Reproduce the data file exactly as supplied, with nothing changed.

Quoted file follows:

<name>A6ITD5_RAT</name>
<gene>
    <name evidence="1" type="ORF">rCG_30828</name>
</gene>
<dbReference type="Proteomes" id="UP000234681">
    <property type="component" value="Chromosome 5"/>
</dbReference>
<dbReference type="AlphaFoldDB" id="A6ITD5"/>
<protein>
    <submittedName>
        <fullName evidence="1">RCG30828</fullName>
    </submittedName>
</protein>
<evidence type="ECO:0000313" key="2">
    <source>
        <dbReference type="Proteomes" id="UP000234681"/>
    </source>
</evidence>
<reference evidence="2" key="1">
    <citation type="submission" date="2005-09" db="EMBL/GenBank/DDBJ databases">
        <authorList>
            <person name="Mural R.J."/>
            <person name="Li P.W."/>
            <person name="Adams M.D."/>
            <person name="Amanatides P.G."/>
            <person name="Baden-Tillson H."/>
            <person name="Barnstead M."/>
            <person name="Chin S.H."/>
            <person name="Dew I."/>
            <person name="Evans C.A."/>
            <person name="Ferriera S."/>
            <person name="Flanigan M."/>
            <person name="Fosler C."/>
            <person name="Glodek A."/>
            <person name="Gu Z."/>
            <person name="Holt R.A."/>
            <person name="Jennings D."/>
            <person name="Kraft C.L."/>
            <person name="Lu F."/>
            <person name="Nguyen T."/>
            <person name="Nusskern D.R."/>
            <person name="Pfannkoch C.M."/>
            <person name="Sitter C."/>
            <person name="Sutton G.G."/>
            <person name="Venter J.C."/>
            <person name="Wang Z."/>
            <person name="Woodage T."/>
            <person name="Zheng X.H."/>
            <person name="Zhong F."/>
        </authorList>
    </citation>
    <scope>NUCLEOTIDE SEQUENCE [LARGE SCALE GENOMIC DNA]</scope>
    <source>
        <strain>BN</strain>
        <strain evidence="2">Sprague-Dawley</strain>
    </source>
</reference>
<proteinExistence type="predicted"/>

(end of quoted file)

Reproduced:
<name>A6ITD5_RAT</name>
<gene>
    <name evidence="1" type="ORF">rCG_30828</name>
</gene>
<dbReference type="Proteomes" id="UP000234681">
    <property type="component" value="Chromosome 5"/>
</dbReference>
<dbReference type="AlphaFoldDB" id="A6ITD5"/>
<protein>
    <submittedName>
        <fullName evidence="1">RCG30828</fullName>
    </submittedName>
</protein>
<evidence type="ECO:0000313" key="2">
    <source>
        <dbReference type="Proteomes" id="UP000234681"/>
    </source>
</evidence>
<reference evidence="2" key="1">
    <citation type="submission" date="2005-09" db="EMBL/GenBank/DDBJ databases">
        <authorList>
            <person name="Mural R.J."/>
            <person name="Li P.W."/>
            <person name="Adams M.D."/>
            <person name="Amanatides P.G."/>
            <person name="Baden-Tillson H."/>
            <person name="Barnstead M."/>
            <person name="Chin S.H."/>
            <person name="Dew I."/>
            <person name="Evans C.A."/>
            <person name="Ferriera S."/>
            <person name="Flanigan M."/>
            <person name="Fosler C."/>
            <person name="Glodek A."/>
            <person name="Gu Z."/>
            <person name="Holt R.A."/>
            <person name="Jennings D."/>
            <person name="Kraft C.L."/>
            <person name="Lu F."/>
            <person name="Nguyen T."/>
            <person name="Nusskern D.R."/>
            <person name="Pfannkoch C.M."/>
            <person name="Sitter C."/>
            <person name="Sutton G.G."/>
            <person name="Venter J.C."/>
            <person name="Wang Z."/>
            <person name="Woodage T."/>
            <person name="Zheng X.H."/>
            <person name="Zhong F."/>
        </authorList>
    </citation>
    <scope>NUCLEOTIDE SEQUENCE [LARGE SCALE GENOMIC DNA]</scope>
    <source>
        <strain>BN</strain>
        <strain evidence="2">Sprague-Dawley</strain>
    </source>
</reference>
<proteinExistence type="predicted"/>